God: See how, apart from you, this man would struggle to survive upon the earth and would likely get little enjoyment from it. Yet when you are with him, he reaches beyond himself, moved by a nameless inspiration to become better. With your love and guidance, he canst become a fit consort to rule the world with you.

Eve: He can?

God: Yes, for love moveth mountains.

(Eve and God depart. Satan and a minion enter.)

Satan: That creator of all! He’s the worst.

Minion: You’ve been striving against him since before he created the sun. Perhaps it’s time to call it a day, haha.

Satan: Not at all! I have long known that the chink in God’s armor is that woman he created, but I’ve been unable to turn her against him.

Minion: She is indeed a noble soul, smart, beauteous, full of goodness, and seeing right through all thy strategems. Pardon me for saying so.

Satan: Not so any more! I have, of a sudden, found the chink in her armor. I shall descend into the valley and there work my devious plan.

Book IV.

(Satan descends into the valley, where he tempts Adam to eat the fruit exactly the way Milton’s Satan tempts Eve—first by flattering him, then by telling him that the fruit will make him smart. Adam eats the fruit. Satan departs. Lightning, thunder, and wind strike the valley, although not rain, since this is before Noah’s Flood.)

Eve: (Appearing in the valley) What loud noises do I hear? Why does the air move me about? What strange, lovely flashes of light pierce mine eyes? (Sees Adam leaning against the hut's doorframe) Adam, O Adam, it is silly for me to even ask one so deficient in intellect, but I must: do you know what the atmosphere is up to?

Adam: Babe, it’s only a thunderstorm. No reason to be scared.

Eve: Thou speakest so differently than before. What hast happened to thee, Adam? And by the way, I'm not scared at all.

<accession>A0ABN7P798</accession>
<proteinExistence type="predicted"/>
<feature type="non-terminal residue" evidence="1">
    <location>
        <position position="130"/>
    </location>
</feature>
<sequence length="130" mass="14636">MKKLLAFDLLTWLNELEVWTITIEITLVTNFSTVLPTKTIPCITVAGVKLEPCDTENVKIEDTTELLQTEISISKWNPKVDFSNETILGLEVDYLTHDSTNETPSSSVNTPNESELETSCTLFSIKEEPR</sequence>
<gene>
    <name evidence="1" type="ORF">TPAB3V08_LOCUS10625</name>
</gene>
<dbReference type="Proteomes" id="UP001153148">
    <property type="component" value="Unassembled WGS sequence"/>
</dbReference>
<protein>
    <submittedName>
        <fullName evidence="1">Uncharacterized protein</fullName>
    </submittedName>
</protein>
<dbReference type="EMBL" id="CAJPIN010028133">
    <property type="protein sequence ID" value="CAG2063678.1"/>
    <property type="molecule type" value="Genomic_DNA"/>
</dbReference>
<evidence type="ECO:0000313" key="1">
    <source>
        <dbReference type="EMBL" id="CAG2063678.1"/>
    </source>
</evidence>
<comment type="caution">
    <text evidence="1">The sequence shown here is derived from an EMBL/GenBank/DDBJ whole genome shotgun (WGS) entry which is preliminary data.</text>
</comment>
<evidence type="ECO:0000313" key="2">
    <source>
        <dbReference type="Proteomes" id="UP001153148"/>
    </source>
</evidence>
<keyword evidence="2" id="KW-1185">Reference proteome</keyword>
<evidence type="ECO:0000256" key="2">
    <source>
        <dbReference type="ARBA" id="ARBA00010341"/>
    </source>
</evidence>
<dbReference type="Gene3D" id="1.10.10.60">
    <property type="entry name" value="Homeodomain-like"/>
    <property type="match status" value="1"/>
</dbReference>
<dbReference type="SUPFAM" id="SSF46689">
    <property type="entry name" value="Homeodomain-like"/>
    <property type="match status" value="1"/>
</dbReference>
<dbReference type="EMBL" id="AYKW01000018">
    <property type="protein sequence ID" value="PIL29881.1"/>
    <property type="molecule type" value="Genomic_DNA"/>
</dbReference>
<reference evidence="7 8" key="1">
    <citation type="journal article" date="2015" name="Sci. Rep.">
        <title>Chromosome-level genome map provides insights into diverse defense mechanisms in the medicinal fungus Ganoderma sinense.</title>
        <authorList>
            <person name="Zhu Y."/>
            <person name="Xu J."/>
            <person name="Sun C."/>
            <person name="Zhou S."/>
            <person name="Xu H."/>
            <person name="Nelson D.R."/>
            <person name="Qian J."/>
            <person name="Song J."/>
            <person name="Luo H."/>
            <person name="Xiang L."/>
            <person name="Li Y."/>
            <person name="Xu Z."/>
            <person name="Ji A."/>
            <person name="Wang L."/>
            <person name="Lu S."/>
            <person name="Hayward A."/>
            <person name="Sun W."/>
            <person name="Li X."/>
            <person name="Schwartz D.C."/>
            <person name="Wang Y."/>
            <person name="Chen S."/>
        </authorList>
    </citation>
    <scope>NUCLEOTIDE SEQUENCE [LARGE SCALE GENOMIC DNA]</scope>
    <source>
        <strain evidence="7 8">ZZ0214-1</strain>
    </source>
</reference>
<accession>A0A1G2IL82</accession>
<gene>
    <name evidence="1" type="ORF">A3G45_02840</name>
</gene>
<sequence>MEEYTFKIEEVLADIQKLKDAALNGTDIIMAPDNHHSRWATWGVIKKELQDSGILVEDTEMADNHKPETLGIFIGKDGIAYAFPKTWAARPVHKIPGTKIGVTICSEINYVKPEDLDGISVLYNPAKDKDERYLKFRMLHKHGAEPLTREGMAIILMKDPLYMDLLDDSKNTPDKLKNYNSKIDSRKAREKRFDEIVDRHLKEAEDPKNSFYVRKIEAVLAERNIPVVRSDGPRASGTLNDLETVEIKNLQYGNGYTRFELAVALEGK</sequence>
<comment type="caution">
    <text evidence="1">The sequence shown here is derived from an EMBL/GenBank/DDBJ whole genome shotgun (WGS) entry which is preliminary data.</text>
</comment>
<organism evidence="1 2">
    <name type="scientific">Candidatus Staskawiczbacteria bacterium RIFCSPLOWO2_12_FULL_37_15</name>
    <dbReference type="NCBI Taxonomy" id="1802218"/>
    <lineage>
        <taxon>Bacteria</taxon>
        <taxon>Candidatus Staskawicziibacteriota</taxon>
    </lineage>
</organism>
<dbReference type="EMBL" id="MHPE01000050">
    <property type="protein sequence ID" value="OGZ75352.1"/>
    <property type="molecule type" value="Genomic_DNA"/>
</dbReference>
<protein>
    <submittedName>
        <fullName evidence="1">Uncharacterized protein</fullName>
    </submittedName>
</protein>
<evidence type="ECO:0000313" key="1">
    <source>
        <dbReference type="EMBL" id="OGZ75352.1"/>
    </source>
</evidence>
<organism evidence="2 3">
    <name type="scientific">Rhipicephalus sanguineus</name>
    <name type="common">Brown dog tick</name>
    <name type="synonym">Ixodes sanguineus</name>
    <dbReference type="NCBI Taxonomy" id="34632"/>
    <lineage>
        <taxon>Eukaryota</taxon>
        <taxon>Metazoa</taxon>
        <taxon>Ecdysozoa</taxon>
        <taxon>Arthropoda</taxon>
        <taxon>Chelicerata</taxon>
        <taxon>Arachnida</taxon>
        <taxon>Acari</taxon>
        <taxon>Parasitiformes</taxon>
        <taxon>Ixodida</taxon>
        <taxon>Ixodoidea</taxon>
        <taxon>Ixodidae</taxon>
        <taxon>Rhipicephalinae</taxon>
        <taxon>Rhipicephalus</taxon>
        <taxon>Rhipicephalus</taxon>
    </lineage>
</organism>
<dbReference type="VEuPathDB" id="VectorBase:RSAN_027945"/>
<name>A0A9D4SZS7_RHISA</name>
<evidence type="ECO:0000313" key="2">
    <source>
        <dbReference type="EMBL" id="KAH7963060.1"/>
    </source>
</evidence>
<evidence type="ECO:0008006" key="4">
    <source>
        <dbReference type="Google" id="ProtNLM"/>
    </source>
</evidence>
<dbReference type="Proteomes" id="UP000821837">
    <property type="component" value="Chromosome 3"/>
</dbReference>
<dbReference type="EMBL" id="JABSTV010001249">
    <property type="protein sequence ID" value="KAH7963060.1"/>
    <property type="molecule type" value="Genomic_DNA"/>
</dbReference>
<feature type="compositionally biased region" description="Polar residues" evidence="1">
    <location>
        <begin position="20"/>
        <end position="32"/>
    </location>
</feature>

Adam: I promise you, I’ll protect you.

Eve: Well, you are very strong. (He takes her in his arms and brings her into the hut.) Phew! If I was scared, I would feel very safe with you, Adam. (Looks around the hut) Still, something doesn’t seem right.

Adam: Everything’s just like usual! Don’t worry your pretty little head.

Eve: But the way you talk—I don’t mean to be rude, but you sound so much smarter than before. Actually, smart isn’t quite the right word. Manipulative—that’s it. Wow, that’s a word I’ve never had to use.

Adam: Says the queen of manipulation.

Eve: Excuse me?

Adam: You heard me. Women invented manipulation.

Eve: Wait a minute. What’s happening?

Adam: Just because I take a bite of fruit, suddenly it’s my fault.

Eve: YOU ATE THE FORBIDDEN FRUIT???

Adam: It’s no big deal.

Eve: IT’S NO BIG DEAL? WE’RE HAVING A THUNDERSTORM!! WHAT DO YOU MEAN IT’S NO BIG DEAL?

Adam: Stop being so emotional. I told you, we’ll be okay. I’ll take care of us.

Eve: You better! You better take care of us! What are we going to do?

Adam: Well, I’m having another bite of this fruit.

Eve: Nooooo! You’ll make it worse!

Adam: C’mon, babe. You have some too. Just a bite. It’ll calm you down.

Eve: I do not NEED calming down; I am the only rational one here. Do you realize what’s going to happen to you? God is going to cast you out of the Garden! Our cozy little home will be smashed to smithereens! All our dreams destroyed!

Adam: Nahh.

Eve: Seriously!!! Don’t you ever listen?

Adam: Don’t you ever stop talking?

Eve: Oh my goodness I could KILL you!

(Eve grabs the fruit. Adam imprisons her fragile wrists in his strong hands.)

Adam: Look, God is going to separate us forever if you don’t do what I say and eat the fruit. It’ll just be you and that creepy Serpent you hate.

Eve: (Bursts into tears)

Adam: Whew! Those hormones have really kicked in.

Eve: Fine! I’ll eat it! I’ll eat the stupid fruit and it’ll be all your fault! (Takes a bite)

Adam: There. See? Now we’re together forever.

(The rest is history.)